“Watching & Waiting” Meditations: 13. Creating a Stink
Jn 11:39 “But, Lord, by this time there is a bad odour.”
We finished yesterday noting that human reason can be a problem to us because sometimes the things that the Bible and Jesus call us to appear, frankly, crazy. Thus obedience may be a struggle because it is humanly illogical.
So here we are today, looking at the plaintive cry of Martha, the practical sister. Jesus has turned up late and Lazarus has died. When Jesus arrived, “Mary stayed at home.” (v.20) Perhaps she who had sat at Jesus’ feet (Lk 10:39) was the more sensitive one and now the one both grieving for her dead brother and annoyed that Jesus had not come and saved him. It’s Martha, the more forthright one who gathers herself together and goes out to greet Jesus. In her forthright way she greets him: “Lord, if you had been here, my brother would not have died.” (v.21) But then perhaps it touches her that perhaps that was a bit too blunt for then she adds, “But I know that even now God will give you whatever you ask.” (v.22) Jesus tells her, “Your brother will rise again.” (v.23) She displays her knowledge that she will have received at Synagogue: “I know he will rise again in the resurrection at the last day.” (v.24) Good answer but, just like we do sometimes, shows we cannot apply the Bible truth to the present moment. So Jesus takes her a further step on in faith building: “Jesus said to her, “I am the resurrection and the life. The one who believes in me will live, even though they die; and whoever lives by believing in me will never die. Do you believe this?” (v.25,26) She responds, “Yes, Lord, I believe that you are the Messiah, the Son of God, who is to come into the world.” (v.27)
Now I have included that conversation because it shows Martha as a believer – she believes the Scriptures and she believes in Jesus. The question that is about to come, is but does she believe what he can do? We may be believers IN Jesus, that he is the Messiah, the Saviour of the world, but do we allow that to be translated into daily life?
In the story, Jesus asks to see Mary and so Martha goes and calls her and Mary has her own conversation with Jesus. When she comes she falls at his feet – weeping! The sensitive one. This moves Jesus. They take him to the tomb and he weeps. Another sensitive one. He instructs that the stone be rolled away and it is Martha – and this is important to note – who comes out with these words of protest: “But, Lord, by this time there is a bad odor, for he has been there four days.” Human logic, human reasoning from a good practical believer.
What this suggests, and I believe it is very common, is that we all have belief but it is like a road that runs out. We can go some way down it but, to use a common phrase, there comes a point that is a bridge too far. I can ‘believe in Jesus’, I can believe the Bible is the inspired word of God, I can believe in prayer, I can believe Jesus saves people and they are ‘born again’, I can believe he answers some prayers but when he says, “Take away the obstacle to life being released by your actions and words,” we may stumble and say, “But Lord, that will cause a stink.” Sometimes we say, ‘it will kick up a stink’ and by that we mean it will cause upset, and the enemy whispers in our ear, “Yes, if you do that there will be a lot of people who won’t understand and will get upset by it and say nasty things!”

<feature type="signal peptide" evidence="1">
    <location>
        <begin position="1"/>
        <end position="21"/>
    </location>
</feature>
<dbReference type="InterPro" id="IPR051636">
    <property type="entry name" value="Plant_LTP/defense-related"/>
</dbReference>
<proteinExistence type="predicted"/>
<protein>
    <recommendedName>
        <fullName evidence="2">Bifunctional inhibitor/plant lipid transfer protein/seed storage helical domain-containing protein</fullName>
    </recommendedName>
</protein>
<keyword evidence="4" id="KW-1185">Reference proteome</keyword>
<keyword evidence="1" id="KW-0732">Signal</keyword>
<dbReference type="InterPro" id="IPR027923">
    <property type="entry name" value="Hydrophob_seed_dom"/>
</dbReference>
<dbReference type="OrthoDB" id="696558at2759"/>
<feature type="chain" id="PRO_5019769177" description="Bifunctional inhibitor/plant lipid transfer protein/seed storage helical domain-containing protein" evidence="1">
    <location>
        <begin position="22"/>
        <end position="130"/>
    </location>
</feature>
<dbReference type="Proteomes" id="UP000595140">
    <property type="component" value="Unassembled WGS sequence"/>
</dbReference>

It’s particularly true in the life and ministry of leaders who, when the Lord invites them to step out in faith, think, “But what will people say?” The Bible has a number of instances of people who were rebuked and chastised for their lack of action because they did not care enough what God thought. But it is also particularly true of any person of faith, any person who has been watching and waiting on the Lord and who has caught vision and direction. It’s easy to pick up Isaiah’s word, “In the wilderness prepare the way for the Lord; make straight in the desert a highway for our God,” (Isa 40:3) but what does it mean to make straight the road so it’s easy for God to come? For Gideon it meant tearing down his family altar to Baal (Judg 6:25,26) and replace it with a proper altar given over to God. In modern terms that may mean, stopping family activities or behaviour that is unrighteous or ungodly and replacing it with godly, righteous behaviour.
But we need to back up and see some more aspects of this account about Lazarus. Rolling the stone away is only the first step towards a miracle. The next step is to call the dead to life. Can we do that? Can we sense Jesus’ will is to bring life to a (spiritually) dead person you know? Dare you in prayer, command life to be released, as you wait on him and he puts a loved one, or an unsaved friend or neighbour before you? Can we command strongholds of unbelief be broken as our faith rises, as we start to hear his heart’s desire for such people? Can we move from prayer comfort to prayer warfare? Which comes first, the putting surrounding circumstances right or warring in prayer? There is no automatic right answer. Ask the Lord as you wait on him and sense what he wants you to do. Faith comes from hearing (Rom 10:17) so the most important thing is that you hear, but when you do, don’t start reasoning, just act, and let Him do the impossible and bring life where there is only death.